Adding subtitles is something we would love to do but doing it ourselves isn’t something we have found a time-efficient way to do yet. Allowing others to upload subtitles has its complications too. We are going to keep an eye out for any solutions that would let us do this ourselves easily and time-efficiently or solutions that would let us gather community-contributed subtitles. I’m afraid it isn’t something we can do just yet.

      Kind Regards,
      Izzy

  6. Stephen Zimmermann on 13 September 2019 at 2:14 pm

    Never mind the obvious quality of the tutorial; what great music towards the end!

  7. Mark on 13 September 2019 at 3:41 pm

    Paul you are amazing, love your movies.
    After you ripped that caul I had to pause and go hug my band saw.
    Thanks

  8. Thomas Angle on 13 September 2019 at 4:28 pm

    Why did you cross the grain in the lamination? Also, is the sycamore in the UK similar to maple in the US? Thanks for the nicely done video. Your content is always well made.

    • Larry Geib on 13 September 2019 at 9:25 pm

      There is American sycamore, and also London Plane, in the USA. Both are in the Platanus genus, a close kin to the Acer tribe.
      London plane is thought to be a hybrid of American and Asiatic trees and doesn’t have particularly much to do with London. In England , I think a cousin is called a Plane tree. There are some huge London plane street trees in my neighborhood that look like tree Ents from Tolkien.

      European Sycamore is an Acer and is sometimes called European Maple and is like the Soft maples (Acer) in the USA.
      For most uses, it works a lot like the soft maples. It is softer than Hard maple ( AKA Sugar or Rock maple)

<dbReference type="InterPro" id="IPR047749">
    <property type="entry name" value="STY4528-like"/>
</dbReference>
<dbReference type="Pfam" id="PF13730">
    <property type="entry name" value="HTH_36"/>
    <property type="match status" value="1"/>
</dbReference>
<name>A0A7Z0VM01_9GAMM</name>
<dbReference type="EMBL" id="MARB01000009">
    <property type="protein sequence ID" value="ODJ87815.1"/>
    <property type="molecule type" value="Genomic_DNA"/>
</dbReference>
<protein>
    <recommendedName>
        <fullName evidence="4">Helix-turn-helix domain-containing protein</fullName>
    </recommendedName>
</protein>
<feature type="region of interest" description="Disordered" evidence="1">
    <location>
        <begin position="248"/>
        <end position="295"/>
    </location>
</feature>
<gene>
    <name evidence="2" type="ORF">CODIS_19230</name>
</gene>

The difference I see are mostly with the types of figure and Ray flecks they can display, but sometimes I can’t tell the difference.

      • Thomas Angle on 14 September 2019 at 5:00 pm

        Thanks for the explanation.

      • YrHenSaer on 27 September 2019 at 10:49 am

        A little extra info.

        The reason that ‘London Plane’ is so-called dates back to the 19th century when much of the newer parts of the West-End were being built and other parts renovated, following the 1851 Great Exhibition. There was an immense building-boom at the time.

        The air in London was foul in those days with smoke and fog – later called ‘smog’. This particular tree was one of the few suitable avenue-trees that would tolerate the air pollution due to the fact that it regularly sheds its outer bark layers. They were planted along streets in their thousands.

        Many of them are replaced and cut down at maturity and the quarter-sawn product is called, in the UK, ‘Lacewood’ due to the radial grain configuration resembling lacework when it is cut in this way.

        That’s the good news……. many wood merchants view the timber from felled, pre-war London trees with suspicion due to the fact that it may contain shrapnel from the Blitz which can wreck their saws.